• The Trump administration signed legislation Friday that would raise the legal minimum age to buy tobacco, e-cigarettes, and vaping products to 21 across the U.S.
  • The regulation comes after numerous young people have landed in the hospital due to e-cigarettes and vaping products
  • Activists groups are mostly in support of the rule, but some are saying it doesn't go far enough and have called for a ban on flavored e-cigarettes

President Trump signed multiple spending bills Friday, with one containing a provision that would raise the legal age to buy tobacco, e-cigarettes or vape products to 21 across the country. The changes would be implemented in around nine months, with the Food and Drug Administration needing time to update its regulations.

Trump has previously advocated an age increase for buying e-cigarettes and vape products, due to multiple hospitalizations among young people who had used the products. The bill would make it illegal for young people under 21 to buy the products.

"We have to take care of our kids, most importantly, so we're going to have an age limit of 21 or so, so we'll be coming out with something next week very important on vaping," Trump said in November. According to the Centers for Disease Control and Prevention (CDC) released Tuesday, there have been 2,506 hospitalization cases due to lung injuries caused by e-cigarettes or vaping products.

According to the Campaign for Tobacco-Free Kids, 19 states have increased the tobacco buying age to 21 as of December.

Some activist groups have praised the age increase to buy these products.

“The Vapor Technology Association has advocated for raising the age to 21 for all tobacco products, including e-cigarettes, and believes, along with the public health groups, that this is the most significant step that can be taken to reduce youth access and use," Tony Abboud, the executive director of the Vapor Technology Association said Friday.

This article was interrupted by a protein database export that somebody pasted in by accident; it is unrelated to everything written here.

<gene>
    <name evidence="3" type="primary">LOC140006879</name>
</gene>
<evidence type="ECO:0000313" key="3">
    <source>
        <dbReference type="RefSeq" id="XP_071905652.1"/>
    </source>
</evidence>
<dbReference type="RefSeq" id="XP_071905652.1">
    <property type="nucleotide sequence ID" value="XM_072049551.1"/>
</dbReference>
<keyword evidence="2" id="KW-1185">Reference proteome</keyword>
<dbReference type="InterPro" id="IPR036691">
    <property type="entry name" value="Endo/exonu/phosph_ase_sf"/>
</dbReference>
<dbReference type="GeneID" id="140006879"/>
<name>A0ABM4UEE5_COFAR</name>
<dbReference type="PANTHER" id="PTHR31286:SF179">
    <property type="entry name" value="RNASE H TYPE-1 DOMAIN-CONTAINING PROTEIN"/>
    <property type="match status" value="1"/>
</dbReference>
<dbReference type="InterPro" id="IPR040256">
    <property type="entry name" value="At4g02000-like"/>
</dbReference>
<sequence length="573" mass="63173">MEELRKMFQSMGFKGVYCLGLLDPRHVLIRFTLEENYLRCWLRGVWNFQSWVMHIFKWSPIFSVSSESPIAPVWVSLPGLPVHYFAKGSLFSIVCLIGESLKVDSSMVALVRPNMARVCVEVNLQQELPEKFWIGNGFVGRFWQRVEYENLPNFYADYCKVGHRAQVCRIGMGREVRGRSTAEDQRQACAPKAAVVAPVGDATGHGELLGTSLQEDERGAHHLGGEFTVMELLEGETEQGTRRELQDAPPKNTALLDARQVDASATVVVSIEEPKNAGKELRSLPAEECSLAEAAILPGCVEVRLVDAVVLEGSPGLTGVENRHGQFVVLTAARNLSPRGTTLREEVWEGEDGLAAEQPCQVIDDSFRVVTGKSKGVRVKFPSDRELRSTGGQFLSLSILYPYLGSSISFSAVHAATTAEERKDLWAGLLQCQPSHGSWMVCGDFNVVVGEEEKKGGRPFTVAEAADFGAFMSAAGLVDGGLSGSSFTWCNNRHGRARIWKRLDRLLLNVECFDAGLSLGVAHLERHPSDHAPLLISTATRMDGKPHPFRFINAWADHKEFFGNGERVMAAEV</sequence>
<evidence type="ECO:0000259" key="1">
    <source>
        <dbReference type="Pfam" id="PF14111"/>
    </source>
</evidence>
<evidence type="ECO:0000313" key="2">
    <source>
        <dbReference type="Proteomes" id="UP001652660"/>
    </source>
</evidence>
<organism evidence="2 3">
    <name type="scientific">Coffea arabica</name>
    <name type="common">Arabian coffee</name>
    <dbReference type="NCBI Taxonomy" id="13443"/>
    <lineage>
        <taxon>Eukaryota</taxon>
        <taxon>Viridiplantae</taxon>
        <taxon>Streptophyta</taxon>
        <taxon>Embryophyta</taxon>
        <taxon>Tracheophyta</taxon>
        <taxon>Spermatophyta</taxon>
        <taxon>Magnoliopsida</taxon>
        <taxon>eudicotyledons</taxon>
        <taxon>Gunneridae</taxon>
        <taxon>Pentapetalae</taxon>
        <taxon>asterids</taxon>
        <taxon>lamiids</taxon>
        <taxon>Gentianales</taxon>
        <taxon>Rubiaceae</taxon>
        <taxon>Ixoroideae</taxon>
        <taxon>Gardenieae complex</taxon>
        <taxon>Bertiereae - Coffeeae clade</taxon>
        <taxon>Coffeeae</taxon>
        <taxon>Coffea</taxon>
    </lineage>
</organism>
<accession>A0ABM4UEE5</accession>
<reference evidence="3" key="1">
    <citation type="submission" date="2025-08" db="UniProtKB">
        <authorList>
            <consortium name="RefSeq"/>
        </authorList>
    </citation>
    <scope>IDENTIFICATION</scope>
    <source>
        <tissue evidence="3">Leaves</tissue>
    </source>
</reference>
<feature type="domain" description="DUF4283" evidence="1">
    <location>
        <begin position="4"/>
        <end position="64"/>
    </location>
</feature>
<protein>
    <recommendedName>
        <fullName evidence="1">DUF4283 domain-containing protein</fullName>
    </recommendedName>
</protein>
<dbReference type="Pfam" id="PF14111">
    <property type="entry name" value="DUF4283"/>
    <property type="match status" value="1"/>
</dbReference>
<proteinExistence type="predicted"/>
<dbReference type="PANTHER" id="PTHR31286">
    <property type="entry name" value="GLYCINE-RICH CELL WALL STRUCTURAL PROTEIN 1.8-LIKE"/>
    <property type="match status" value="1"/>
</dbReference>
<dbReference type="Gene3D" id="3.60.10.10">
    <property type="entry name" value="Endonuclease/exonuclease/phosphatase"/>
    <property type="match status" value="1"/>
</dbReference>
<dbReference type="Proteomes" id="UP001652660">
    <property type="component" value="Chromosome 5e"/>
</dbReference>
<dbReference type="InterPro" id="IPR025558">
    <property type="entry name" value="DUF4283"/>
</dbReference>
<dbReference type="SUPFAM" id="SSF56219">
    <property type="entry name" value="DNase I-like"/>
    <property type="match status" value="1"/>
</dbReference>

The anti-smoking group The Truth Initiative has said that it “strongly supports raising the minimum age of sale for all tobacco products as part of a strong tobacco control policy program.”

Matthew Myers, president of the Campaign of Tobacco-Free Kids, said the measure does not go far enough. "Raising the tobacco age to 21 is a positive step, but it is not a substitute for prohibiting the flavored e-cigarettes that are luring and addicting our kids," he said. "To reverse the e-cigarette epidemic, policy makers must prohibit flavored e-cigarettes and cannot be limited by what the tobacco industry says is acceptable."

The U.S. also does not allow individuals to buy alcohol if they are under 21, with the age increase a result of the National Minimum Drinking Age Act, a law that was passed under President Ronald Reagan in 1984.

Vaping has become a lucrative industry. Industry leader Juul, which is backed by Altria, is valued at $16.4 billion, while Vuse, which is owned by R.J. Reynolds, is reportedly gaining in market share.